Research Papers: Natural and Mixed Convection

Natural Convection From Horizontal Cylinders at Near-Critical Pressures—Part II: Numerical Simulations

[+] Author and Article Information
Gopinath R. Warrier

e-mail: gwarrier@ucla.edu

Vijay K. Dhir

Henry Samueli School of
Engineering and Applied Science,
Mechanical and Aerospace
Engineering Department,
University of California, Los Angeles,
Los Angeles, CA 90095

1Corresponding author.

Contributed by the Heat Transfer Division of ASME for publication in the Journal of Heat Transfer. Manuscript received September 9, 2011; final manuscript received June 17, 2012; published online December 28, 2012. Assoc. Editor: Ali Ebadian.

J. Heat Transfer 135(2), 022502 (Dec 28, 2012) (10 pages) Paper No: HT-11-1438; doi: 10.1115/1.4007673 History: Received September 09, 2011; Revised June 17, 2012

A numerical investigation of laminar natural convection heat transfer from small horizontal cylinders at near-critical pressures has been carried out. Carbon dioxide is the test fluid. The parameters varied are: pressure (P), (ii) bulk fluid temperature (Tb), (iii) wall temperature (Tw), and (iv) wire diameter (D). The results of the numerical simulations agree reasonably well with available experimental data. The results obtained are as follows: (i) At both subcritical and supercritical pressures, h is strongly dependent on Tb and Tw. (ii) For Tw < Tsat (for P < Pc) and Tw < Tpc (for P > Pc), the behavior of h as a function of Tw is similar; h increases with increase in Tw. (iii) For P > Pc and large Tw (Tw > Tpc), natural convection heat transfer occurring on the cylinder is similar that observed during film boiling on a cylinder. The heat transfer coefficient decreases as Tw increases. (iv) For subcritical pressures, the dependence of h on D is h ∝ D0.5 in the range 25.4 ≤ D ≤ 100 μm. For larger values of D (500–5000 μm), h ∝ D0.24. (v) For supercritical pressures, the dependence of h on D is h ∝ D0.47 in the range 25.4 ≤ D ≤ 100 μm. For larger values of D (500–5000 μm), h ∝ D−0.27. (vi) For a given P, the maximum heat transfer coefficient is obtained for conditions where Tb < Tpc and Tw ≥ Tpc. Analysis of the temperature and flow field shows that this peak in h occurs when k, Cp, and Pr in the fluid peak close to the heated surface.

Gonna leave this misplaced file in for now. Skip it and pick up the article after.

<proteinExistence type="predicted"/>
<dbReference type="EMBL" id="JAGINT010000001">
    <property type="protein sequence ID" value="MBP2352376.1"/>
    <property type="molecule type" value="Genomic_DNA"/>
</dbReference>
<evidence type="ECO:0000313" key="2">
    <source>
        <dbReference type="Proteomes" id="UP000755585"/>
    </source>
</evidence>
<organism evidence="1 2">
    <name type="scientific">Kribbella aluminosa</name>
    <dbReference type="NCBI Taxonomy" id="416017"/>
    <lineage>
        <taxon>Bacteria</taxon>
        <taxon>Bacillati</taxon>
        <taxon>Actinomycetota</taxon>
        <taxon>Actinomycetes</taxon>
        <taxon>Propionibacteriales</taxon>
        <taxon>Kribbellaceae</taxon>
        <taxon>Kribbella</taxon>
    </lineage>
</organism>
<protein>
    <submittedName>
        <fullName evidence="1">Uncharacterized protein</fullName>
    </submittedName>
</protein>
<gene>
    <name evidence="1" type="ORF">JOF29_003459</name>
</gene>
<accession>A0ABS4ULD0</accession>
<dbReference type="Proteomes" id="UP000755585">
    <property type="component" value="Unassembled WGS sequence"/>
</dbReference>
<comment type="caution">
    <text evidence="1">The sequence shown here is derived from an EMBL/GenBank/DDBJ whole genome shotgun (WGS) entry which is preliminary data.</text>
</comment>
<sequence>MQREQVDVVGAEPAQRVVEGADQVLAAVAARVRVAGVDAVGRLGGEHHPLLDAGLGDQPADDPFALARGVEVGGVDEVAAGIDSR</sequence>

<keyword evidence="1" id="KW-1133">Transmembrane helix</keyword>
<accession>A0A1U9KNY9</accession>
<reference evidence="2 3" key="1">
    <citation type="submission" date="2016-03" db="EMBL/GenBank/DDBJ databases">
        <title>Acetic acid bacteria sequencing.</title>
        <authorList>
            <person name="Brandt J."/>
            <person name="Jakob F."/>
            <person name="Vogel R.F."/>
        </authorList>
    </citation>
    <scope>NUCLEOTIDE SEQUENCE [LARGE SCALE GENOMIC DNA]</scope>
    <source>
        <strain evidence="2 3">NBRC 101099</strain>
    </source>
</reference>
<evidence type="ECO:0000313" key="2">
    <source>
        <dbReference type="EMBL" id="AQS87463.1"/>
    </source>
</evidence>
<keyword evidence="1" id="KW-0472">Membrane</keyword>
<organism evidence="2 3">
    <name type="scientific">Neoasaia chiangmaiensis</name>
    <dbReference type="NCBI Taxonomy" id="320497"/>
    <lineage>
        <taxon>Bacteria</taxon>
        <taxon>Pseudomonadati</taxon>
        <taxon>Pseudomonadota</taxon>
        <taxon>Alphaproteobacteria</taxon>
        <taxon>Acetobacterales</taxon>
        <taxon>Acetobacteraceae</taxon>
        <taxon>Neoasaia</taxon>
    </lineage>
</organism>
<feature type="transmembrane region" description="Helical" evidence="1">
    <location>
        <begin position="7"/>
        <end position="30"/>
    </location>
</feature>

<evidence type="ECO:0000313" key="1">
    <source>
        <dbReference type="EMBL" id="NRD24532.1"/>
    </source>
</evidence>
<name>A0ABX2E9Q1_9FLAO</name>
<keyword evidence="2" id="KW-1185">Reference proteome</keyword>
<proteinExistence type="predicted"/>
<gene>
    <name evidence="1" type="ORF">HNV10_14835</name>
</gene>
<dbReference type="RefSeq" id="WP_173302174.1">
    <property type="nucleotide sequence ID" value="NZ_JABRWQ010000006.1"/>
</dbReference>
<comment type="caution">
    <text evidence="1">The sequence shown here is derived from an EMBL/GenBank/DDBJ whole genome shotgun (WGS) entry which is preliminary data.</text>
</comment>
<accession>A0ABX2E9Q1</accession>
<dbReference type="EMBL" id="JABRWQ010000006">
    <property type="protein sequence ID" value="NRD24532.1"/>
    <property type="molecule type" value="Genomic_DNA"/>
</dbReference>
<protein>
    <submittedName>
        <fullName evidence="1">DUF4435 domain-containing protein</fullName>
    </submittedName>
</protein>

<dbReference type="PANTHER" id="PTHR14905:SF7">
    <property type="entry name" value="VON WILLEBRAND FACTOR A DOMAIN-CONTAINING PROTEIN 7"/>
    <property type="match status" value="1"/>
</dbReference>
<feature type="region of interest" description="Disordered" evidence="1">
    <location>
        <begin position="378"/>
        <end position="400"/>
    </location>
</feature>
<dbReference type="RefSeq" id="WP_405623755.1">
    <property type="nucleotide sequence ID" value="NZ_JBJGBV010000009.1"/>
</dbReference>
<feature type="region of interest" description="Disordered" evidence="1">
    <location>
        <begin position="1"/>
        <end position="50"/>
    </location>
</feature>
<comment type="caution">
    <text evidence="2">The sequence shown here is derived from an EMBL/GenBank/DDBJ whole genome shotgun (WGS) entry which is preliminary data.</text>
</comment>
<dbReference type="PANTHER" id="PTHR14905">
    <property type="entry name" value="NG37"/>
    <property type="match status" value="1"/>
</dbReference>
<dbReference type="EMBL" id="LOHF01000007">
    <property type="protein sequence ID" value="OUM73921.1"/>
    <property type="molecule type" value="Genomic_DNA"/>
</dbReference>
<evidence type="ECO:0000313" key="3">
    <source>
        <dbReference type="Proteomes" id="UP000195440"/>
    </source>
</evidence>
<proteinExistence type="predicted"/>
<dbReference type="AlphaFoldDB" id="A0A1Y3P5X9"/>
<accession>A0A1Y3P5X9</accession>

Copyright © 2013 by ASME
Your Session has timed out. Please sign back in to continue.



Grahic Jump Location
Fig. 1

Property variation as a function of temperature for CO2 [8] (a) subcritical pressure (P = 6.99 MPa) and (b) supercritical pressure (P = 8.10 MPa)

Grahic Jump Location
Fig. 2

Computational domain

Grahic Jump Location
Fig. 5

Effect of Tb on h for subcritical pressures (P = 7.34 MPa, D = 100 μm)

Grahic Jump Location
Fig. 3

Effect of number of grid points (a) varying Nη and (b) varying Nθ

Grahic Jump Location
Fig. 4

Comparison of numerical results with experimental data for subcritical pressures, P = 7.34 MPa, 10 °C ≤ Tb ≤ 35 °C, D = 100 μm

Grahic Jump Location
Fig. 7

Variation of h with D for subcritical pressures

Grahic Jump Location
Fig. 8

Comparison of numerical results with experimental data for supercritical pressures, P = 8.10 MPa, 10 °C ≤ Tb ≤ 33.3 °C, and D = 100 μm

Grahic Jump Location
Fig. 9

Effect of bulk liquid temperature for supercritical pressures

Grahic Jump Location
Fig. 6

Effect of pressure for D = 25.4 μm, Tb = 10 °C (P < Pc)

Grahic Jump Location
Fig. 10

Effect of pressure for D = 100 μm, Tb = 10, and 31 °C (P > Pc)

Grahic Jump Location
Fig. 11

Effect of diameter for supercritical pressures, P = 7.50 MPa, Tb = 25, 31, and 35 °C

Grahic Jump Location
Fig. 12

Variation of Tw,peak as a function of Tb and P (P > Pc)

Grahic Jump Location
Fig. 13

Radial profiles of T, ∂T/∂y and relevant fluid properties




Some tools below are only available to our subscribers or users with an online account.

Related Content

Customize your page view by dragging and repositioning the boxes below.

Related Journal Articles
Related eBook Content
Topic Collections

Sorry! You do not have access to this content. For assistance or to subscribe, please contact us:

  • TELEPHONE: 1-800-843-2763 (Toll-free in the USA)
  • EMAIL: asmedigitalcollection@asme.org
Sign In